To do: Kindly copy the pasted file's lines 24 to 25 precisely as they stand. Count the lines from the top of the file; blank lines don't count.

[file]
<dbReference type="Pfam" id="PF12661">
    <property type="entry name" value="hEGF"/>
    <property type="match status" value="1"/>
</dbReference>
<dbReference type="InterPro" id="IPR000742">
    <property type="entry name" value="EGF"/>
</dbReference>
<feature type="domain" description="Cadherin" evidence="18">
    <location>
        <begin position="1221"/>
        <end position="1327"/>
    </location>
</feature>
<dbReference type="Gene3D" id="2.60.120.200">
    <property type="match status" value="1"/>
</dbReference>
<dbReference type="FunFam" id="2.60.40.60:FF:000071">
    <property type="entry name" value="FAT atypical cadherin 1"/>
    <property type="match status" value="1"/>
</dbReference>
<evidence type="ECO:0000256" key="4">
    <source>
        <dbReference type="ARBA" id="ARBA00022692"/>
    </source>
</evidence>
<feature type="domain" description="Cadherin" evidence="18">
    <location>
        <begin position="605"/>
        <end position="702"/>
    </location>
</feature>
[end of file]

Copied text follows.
    </source>
</evidence>